A Sunday lunch beer blast at the Eagle was supposedly accompanied by a barbecue. Contrary to Pete’s reconnaissance and spurious feedback, the only thing being eaten in the rear courtyard was live sausage. I retaliated, by denying to an unsolicited enquiry at the bar that Pete and I were a couple and trading him to a short, fat, Korean business man wearing a suit and tie in a leather bar. The Korean hovered close-by brandishing a chain for most of the afternoon ultimately going halves with another customer for a boy wearing only a padlocked chastity belt and allegedly formally owned by a State Senator based in Washington. The grimace on the poor boy’s face made it difficult to ascertain whether he was having fun with Pete tickling him into a hard-on trapped inside a leather pouch or if he had something vital trapped in the padlock. I couldn’t help thinking how dirty his bare feet must have been.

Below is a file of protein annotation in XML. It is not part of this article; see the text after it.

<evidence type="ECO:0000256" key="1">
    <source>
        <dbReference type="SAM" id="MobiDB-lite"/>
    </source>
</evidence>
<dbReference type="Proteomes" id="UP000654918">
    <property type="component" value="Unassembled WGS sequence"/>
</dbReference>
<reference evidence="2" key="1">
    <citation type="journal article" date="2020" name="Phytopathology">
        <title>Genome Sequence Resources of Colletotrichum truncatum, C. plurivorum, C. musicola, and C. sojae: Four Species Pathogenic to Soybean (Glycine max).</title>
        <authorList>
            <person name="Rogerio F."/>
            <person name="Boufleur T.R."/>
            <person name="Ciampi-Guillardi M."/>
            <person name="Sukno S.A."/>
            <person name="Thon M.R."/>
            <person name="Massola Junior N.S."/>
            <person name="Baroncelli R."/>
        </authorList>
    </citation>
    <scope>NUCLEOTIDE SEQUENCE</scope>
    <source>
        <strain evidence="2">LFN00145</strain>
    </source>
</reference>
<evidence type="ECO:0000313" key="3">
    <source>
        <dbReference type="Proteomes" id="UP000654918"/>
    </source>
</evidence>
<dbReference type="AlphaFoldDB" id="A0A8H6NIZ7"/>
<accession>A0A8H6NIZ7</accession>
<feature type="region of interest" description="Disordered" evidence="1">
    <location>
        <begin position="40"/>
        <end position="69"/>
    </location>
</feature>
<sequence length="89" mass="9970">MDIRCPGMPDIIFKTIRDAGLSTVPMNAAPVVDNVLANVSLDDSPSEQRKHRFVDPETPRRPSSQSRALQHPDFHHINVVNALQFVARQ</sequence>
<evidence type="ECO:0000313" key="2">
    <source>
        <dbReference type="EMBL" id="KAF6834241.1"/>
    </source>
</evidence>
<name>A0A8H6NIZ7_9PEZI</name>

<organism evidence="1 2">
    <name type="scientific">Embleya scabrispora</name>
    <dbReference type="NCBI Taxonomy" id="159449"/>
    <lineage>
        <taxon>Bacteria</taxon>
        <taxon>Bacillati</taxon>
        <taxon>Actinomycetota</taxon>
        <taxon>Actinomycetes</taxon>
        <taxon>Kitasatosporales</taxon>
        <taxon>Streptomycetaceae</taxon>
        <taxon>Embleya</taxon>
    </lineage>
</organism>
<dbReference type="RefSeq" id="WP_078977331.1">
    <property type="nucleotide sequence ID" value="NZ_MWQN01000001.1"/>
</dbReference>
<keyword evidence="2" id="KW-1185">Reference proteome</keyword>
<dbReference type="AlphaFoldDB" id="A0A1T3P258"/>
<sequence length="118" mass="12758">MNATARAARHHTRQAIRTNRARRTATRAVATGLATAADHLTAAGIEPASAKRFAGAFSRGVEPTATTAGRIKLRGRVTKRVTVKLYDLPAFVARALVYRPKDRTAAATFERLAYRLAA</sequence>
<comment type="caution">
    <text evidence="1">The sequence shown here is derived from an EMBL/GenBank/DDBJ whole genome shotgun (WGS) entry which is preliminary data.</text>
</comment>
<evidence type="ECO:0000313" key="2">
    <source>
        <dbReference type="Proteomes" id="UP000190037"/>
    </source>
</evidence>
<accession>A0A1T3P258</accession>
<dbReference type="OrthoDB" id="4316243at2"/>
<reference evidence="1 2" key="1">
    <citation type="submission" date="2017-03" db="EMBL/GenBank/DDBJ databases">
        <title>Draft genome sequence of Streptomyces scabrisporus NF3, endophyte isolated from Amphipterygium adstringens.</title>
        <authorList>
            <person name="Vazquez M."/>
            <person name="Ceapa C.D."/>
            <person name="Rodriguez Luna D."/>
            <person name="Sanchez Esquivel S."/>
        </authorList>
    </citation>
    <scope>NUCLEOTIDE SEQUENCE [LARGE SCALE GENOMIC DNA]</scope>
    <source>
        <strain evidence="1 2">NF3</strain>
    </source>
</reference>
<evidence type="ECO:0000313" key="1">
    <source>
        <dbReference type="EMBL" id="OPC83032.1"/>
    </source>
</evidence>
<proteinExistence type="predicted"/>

I got neither sausage nor beef burger that year. We settled for a pizza on Seventh Avenue in an Italian restaurant next to a Chinese internet café where woodlice had rained down onto key board from the dining mezzanine above while I was locked into a one-hour web exchange with the PFI team at the University Hospitals of Leicester.

The “Rawhide” on the corner of Seventh and twenty-eighth, wasn’t worth the walk unless you got off watching the new arrivals checking themselves out in the two-way mirror that made up the street frontage to the bar. As soon as a newcomer sat at the bar they realised they had already been the centre of attention.